# MATRIX OPERATIONS

** Summary of article :
What is an operation?
Addition of two matrices .
Multiplication of a Matrix by a scalar.
Subtraction of two matrices : two ways to do it.
Combinations of Addition, Subtraction, Scalar Multiplication.
Matrix Multiplication**

An

**operation**is a way that we combine two elements.

The

**basic operations**are:

Addition (+)

Subtraction (-)

Multiplication ( * )

Division ( ÷ )

Here are some examples of combining elements and the operations used :

Combining elements that are rational numbers ( fractions ) using the operation of addition.

Combining elements that are second degree binomials using the operation of

multiplication.

Combining elements that are integers using the operation of division.

−35 ÷ 7

This FAQ will review the definitions of addition, scalar multiplication, subtraction, and

the multiplication of matrices. Division is undefined for matrices, but there is a separate

related concept, Inverse Matrices, that is similar to division and is found among the other

FAQ topics listed on the Online Math Center .

**ADDITION of TWO MATRICES
**

To add two matrices, their orders (the number of rows and columns in both matrices)

must be the same.

Add the corresponding row-column elements from each Matrix to produce a new element

in the same row-column location.

Example 1: Both matrices are order 2 x 2

Example 2: Both matrices are order 3 x 5

**MULTIPLICATION of a MATRIX by a scalar**

A scalar is simply a number . To multiply a Matrix by a scalar, distribute the
scalar to all

elements in the Matrix and multiply.

Example 1: Multiply Matrix A by the scalar 3:

Example 2: Multiply Matrix B by the scalar :

**SUBTRACTION of TWO MATRICES**

To subtract two matrices, their orders (the number of rows and columns in both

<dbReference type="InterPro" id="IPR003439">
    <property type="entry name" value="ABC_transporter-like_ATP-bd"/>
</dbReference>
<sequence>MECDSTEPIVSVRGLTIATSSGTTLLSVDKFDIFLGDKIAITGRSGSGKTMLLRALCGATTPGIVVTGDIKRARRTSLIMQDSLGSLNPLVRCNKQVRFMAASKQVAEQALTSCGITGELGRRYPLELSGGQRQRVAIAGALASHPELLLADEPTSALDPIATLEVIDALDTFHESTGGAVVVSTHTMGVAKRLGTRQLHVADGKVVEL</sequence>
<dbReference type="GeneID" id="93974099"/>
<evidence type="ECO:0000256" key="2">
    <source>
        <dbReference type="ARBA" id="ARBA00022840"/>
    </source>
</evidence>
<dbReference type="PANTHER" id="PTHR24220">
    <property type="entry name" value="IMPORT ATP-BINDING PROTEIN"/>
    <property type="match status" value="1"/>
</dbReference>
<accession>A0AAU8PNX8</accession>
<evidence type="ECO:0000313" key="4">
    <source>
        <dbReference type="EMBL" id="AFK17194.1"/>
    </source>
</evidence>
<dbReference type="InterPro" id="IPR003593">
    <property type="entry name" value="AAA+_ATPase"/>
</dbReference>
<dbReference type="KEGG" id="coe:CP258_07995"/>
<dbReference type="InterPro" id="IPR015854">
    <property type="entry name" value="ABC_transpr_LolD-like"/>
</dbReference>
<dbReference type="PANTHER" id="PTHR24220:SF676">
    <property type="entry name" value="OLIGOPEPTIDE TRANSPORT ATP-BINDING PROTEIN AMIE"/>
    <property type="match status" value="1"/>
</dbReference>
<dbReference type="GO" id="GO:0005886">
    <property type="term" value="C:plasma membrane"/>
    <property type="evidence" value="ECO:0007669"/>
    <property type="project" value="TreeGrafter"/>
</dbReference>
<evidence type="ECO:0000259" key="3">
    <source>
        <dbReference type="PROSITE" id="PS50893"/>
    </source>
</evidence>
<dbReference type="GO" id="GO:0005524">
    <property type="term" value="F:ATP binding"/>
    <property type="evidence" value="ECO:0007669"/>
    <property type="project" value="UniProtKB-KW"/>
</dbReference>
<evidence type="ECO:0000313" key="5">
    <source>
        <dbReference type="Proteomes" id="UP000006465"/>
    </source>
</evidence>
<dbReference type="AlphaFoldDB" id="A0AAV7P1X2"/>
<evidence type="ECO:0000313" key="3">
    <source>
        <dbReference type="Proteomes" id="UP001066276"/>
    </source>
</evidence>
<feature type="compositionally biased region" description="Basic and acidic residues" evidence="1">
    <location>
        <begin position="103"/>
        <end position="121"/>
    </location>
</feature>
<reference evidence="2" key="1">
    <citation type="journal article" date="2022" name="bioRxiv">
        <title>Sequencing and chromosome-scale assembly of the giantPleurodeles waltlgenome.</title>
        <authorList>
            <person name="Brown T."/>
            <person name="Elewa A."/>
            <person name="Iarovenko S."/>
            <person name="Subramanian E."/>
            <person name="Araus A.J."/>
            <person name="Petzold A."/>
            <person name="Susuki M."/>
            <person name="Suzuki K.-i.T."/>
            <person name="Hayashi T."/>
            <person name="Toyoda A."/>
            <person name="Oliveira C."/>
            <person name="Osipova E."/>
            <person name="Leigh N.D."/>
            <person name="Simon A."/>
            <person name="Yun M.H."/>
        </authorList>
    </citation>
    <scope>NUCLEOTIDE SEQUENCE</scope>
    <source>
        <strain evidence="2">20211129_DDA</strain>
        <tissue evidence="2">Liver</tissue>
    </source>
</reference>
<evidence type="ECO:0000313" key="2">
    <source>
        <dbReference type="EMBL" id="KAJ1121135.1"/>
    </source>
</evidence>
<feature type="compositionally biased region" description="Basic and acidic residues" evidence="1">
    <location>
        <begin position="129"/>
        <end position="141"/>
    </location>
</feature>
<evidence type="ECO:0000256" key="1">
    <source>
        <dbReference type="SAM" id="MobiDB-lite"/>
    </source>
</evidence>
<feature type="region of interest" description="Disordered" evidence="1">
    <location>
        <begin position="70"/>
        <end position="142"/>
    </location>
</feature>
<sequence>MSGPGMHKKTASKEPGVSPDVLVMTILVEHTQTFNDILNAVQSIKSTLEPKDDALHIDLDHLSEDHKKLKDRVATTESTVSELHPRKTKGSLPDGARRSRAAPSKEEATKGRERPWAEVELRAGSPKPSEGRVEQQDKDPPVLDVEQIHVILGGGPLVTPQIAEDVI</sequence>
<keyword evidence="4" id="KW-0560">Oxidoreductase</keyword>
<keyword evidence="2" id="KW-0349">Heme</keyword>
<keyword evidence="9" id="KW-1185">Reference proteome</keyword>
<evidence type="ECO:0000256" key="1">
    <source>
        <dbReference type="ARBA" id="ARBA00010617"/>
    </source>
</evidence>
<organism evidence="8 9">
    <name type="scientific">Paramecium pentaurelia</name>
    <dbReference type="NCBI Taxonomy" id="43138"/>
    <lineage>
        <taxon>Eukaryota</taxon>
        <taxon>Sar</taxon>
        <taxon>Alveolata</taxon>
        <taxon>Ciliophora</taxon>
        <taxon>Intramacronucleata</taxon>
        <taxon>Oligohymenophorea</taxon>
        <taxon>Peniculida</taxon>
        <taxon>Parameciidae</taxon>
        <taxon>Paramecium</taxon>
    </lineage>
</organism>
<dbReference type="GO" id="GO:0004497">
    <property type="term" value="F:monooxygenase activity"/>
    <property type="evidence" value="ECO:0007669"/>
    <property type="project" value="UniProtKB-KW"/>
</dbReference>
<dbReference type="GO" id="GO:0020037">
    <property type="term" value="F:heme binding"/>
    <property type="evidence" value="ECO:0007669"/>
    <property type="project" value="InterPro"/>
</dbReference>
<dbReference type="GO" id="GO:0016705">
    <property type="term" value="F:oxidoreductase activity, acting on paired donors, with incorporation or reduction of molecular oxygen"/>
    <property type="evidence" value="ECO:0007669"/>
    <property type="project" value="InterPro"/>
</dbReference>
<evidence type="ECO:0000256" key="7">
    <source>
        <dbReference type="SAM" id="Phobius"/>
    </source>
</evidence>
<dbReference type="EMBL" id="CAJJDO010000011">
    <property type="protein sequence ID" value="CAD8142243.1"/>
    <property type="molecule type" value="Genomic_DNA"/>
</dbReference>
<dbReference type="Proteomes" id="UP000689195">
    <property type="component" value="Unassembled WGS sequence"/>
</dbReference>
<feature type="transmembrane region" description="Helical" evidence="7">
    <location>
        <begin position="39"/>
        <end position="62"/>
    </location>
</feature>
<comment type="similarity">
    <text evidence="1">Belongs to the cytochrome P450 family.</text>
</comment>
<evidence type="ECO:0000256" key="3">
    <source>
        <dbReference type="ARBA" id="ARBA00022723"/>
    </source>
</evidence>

matrices)

must be the same.

**The easy way…**

To subtract Matrix A and B, simply subtract corresponding row-column elements.

Don’t forget to change signs of elements in Matrix B

Example 1: Subtract Matrix B from Matrix A. Both are order 2 x 2.

Example 2: Subtract Matrix B from Matrix A. Both are order 1 x 4.

Example 3: Subtract D from C

Matrix C is a 3 x 3 order Matrix. Matrix D is a 3 x 1
order Matrix.

Since the order of the two matrices is different , they can NOT be subtracted.

**Now the mathematics behind the scenes…**

The negative sign in front of the second Matrix is actually the scalar “ −1”.

Distribute the scalar “ −1” to all elements in the second Matrix.

Add the corresponding row-column elements from each Matrix to produce a new
element

in the same row-column location.

Example: Subtract B from A

**COMBINATIONS of ADDITION, SUBTRACTION, and Scalar
MULTIPLICATION.**

The order of operations requires multiplication be done before addition or subtraction, so

first multiply the elements inside a Matrix by the scalar in front of it. Add and/or subtract

afterwards.

Example:

Find 3A− 5B

**MULTIPLICATION of TWO MATRICES**

Two matrices A and B can be multiplied if the **number of columns in A **is
the** same** as